• Mammography CAD Structured Report
  • Chest CAD Structured Report
  • Acquisition Context Structured Report
it does not seem too far fetched to consider an SR encoding relationships among a CBCT or portal image and their context objects.

I've started (again) reading David Clunie's Structured Report book, in hopes of gaining more insight in what can (or should not) be encoded using SRs.  It seems like a quite powerful capability--I'm wondering why the RT domain has not made more use of it...

Better Image Review Workflows Part I: Zombie Apocalypse

I was reading a bit on the developing RayCare OIS, and wondered why an optimization algorithm company would have an interest in developing an enterprise oncology informatics system.

It doesn't take much to realize that oncology informatics is rife with opportunities for applying optimization expertise.  Analysis of the flood of data is only the most obvious benefit from expertise in machine learning and statistical inference.  But even the bread and butter of oncology informatics--managing daily workflows and data--could benefit from this expertise.

For the data generated by daily workflows to be meaningfully used, the workflows (and supporting infrastructure) must be efficient.  Such an infrastructure needs to support workflows involving various actors (both people and systems), as well as a consistent data model shared by the actors to represent the entities participating in the workflows.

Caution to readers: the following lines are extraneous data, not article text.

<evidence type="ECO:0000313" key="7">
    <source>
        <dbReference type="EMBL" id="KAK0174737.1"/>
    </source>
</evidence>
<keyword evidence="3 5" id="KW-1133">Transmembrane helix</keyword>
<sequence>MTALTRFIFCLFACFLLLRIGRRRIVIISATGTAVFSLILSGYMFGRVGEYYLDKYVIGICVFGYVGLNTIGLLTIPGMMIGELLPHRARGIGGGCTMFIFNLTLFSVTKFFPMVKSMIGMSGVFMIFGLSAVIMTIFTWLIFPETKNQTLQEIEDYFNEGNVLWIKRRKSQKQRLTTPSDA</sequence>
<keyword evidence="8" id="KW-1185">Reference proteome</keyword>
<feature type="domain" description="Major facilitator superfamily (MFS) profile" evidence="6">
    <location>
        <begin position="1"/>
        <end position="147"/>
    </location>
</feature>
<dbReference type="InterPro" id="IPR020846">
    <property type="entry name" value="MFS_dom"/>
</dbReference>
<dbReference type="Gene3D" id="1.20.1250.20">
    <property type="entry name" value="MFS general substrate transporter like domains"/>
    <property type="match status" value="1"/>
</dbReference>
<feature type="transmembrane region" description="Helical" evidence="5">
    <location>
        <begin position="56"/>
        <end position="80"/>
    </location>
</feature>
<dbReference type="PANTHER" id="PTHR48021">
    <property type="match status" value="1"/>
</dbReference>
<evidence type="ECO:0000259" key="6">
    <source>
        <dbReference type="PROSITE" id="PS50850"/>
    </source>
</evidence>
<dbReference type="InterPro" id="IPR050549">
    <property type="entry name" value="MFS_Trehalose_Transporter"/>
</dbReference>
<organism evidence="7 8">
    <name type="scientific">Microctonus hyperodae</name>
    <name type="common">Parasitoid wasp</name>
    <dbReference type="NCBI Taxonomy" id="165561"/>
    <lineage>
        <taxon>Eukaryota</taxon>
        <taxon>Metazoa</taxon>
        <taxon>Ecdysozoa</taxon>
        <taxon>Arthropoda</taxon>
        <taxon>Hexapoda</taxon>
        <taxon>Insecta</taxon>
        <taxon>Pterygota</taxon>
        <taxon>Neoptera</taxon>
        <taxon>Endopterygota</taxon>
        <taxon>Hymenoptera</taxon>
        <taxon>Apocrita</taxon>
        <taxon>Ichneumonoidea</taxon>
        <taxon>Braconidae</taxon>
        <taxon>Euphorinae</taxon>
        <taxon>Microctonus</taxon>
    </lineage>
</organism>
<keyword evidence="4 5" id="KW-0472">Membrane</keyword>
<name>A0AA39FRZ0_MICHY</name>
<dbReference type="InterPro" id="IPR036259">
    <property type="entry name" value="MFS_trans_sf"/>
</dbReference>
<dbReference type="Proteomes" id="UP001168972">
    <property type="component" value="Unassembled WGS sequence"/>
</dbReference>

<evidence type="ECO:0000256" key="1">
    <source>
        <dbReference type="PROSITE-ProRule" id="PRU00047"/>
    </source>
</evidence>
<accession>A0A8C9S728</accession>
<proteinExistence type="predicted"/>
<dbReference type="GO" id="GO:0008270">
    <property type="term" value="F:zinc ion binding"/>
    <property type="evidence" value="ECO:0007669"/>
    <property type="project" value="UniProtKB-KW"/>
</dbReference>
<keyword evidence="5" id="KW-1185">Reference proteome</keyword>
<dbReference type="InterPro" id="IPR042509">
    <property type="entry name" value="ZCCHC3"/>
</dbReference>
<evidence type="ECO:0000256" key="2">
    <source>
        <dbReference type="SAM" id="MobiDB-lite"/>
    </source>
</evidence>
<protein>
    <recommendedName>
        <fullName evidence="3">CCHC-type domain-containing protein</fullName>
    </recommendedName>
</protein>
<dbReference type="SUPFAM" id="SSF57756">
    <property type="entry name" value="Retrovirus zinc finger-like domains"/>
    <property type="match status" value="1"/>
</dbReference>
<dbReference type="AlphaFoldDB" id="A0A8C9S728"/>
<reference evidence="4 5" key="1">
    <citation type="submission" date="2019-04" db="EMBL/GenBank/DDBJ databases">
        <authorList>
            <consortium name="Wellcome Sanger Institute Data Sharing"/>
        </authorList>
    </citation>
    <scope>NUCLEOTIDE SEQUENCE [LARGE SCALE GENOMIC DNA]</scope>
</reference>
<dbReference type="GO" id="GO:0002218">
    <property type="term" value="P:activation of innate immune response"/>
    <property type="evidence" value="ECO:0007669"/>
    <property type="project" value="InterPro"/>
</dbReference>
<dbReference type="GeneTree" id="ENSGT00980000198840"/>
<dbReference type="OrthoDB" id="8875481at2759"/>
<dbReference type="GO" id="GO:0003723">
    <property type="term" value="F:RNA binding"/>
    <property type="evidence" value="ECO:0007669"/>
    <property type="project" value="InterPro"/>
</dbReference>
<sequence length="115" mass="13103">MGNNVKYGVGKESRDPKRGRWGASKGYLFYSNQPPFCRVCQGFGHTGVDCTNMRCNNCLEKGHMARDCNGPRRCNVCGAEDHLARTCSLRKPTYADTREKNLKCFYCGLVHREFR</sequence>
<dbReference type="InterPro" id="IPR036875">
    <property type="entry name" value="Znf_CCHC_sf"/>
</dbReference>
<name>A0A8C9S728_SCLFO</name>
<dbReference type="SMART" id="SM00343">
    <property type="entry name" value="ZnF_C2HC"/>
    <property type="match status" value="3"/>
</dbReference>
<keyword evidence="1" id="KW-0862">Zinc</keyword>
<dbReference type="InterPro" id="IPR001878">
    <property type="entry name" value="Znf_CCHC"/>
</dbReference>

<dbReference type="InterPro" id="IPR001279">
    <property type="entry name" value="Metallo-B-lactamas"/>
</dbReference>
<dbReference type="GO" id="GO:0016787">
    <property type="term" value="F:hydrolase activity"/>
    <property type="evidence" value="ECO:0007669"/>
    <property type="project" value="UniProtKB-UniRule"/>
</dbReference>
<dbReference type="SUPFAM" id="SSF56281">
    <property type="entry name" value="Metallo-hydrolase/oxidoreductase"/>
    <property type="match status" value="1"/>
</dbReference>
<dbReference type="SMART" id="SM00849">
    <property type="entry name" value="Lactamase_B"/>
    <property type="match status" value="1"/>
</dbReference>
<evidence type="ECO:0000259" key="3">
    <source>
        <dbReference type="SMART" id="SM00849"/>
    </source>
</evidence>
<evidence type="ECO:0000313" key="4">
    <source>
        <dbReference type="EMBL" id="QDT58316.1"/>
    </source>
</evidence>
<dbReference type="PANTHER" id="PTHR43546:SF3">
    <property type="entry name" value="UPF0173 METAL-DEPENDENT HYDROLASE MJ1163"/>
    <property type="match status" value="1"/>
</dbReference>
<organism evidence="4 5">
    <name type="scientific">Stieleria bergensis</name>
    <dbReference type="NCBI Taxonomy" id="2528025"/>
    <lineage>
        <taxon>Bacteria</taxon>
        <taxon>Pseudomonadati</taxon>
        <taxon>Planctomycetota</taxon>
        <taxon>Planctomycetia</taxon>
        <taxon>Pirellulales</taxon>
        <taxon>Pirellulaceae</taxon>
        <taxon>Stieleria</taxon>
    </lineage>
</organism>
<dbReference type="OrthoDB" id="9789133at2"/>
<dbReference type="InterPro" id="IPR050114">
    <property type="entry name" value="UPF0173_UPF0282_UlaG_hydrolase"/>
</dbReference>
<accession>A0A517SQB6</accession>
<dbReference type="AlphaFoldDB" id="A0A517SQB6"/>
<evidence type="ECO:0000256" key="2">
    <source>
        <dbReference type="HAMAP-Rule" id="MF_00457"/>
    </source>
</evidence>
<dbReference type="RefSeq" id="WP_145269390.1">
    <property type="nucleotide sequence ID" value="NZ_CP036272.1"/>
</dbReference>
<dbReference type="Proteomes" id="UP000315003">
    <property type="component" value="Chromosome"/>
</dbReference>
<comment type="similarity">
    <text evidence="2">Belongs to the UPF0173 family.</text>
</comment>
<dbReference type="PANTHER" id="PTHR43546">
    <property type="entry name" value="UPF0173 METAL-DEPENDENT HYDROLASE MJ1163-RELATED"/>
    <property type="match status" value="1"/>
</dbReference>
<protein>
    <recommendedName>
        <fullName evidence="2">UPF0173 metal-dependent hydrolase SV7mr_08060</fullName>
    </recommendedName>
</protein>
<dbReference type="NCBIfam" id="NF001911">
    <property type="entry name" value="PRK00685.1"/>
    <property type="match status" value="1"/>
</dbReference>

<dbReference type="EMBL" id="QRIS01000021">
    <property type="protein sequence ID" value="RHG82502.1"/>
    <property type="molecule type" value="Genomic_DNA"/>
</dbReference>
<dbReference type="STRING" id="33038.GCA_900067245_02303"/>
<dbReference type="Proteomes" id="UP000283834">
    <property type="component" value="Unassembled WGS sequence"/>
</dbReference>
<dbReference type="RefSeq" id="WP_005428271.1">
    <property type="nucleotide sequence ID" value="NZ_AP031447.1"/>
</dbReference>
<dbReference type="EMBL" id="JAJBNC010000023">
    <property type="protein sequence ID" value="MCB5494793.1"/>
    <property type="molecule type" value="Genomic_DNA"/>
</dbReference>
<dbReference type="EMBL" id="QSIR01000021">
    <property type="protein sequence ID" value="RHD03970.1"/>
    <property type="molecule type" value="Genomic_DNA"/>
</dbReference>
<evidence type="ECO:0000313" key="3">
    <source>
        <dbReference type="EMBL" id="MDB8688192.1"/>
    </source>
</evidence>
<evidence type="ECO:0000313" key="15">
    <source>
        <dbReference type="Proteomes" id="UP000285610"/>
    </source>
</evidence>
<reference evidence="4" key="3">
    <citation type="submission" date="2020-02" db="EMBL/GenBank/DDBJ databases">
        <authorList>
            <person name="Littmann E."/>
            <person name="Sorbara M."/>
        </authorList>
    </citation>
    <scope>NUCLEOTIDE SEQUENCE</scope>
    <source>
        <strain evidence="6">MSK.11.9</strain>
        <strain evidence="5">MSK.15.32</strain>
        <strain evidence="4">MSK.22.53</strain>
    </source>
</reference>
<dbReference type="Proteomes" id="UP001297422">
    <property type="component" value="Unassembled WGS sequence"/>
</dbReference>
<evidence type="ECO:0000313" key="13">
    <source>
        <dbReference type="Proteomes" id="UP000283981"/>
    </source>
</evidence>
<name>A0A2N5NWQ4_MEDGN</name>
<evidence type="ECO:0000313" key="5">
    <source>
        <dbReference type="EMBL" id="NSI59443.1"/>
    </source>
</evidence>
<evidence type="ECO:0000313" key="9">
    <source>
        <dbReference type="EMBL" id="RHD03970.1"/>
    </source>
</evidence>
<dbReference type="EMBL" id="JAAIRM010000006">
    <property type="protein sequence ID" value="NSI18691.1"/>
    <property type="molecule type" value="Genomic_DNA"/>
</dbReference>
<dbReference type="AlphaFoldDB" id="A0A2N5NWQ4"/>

The DICOM Information Model for radiotherapy provides a relatively consistent, if somewhat incomplete (yet), model of how data is produced and consumed during RT treatment.  Such a data model can be used to help streamline workflows, as a semantically consistent data stream can be used as the input to the fabled prefetcher (see Clunie's zombie apocalypse scenario), in order to ensure the right data is available at the right time.  And. if we know enough about the workflows (i.e. what processing needs to be done; what areas of interest are to be reviewed), then we can even prepare this before hand, so when the reviewer picks the next item from the worklist, it is all ready to go.

So if RayCare's OIS can make use of some optimization expertise to build a better autonomous prefetch algorithm (and the associated pre-processing and softcopy presentation state determination algorithms), this would probably be a pretty nifty trick.

But getting all the sources of data to fit in to the DICOM information model, or (even better) fixing the DICOM information model to make it more suited for purpose, seems to be the big hiccup here.  Maybe having RayCare also working on the problem, things will begin to advance.  That's what free markets do, and we all want free markets, right?

A picture of IEC Table rotations

I have always struggled with a mental picture to help understand how rotation directions work in IEC table coordinates.  As we were looking...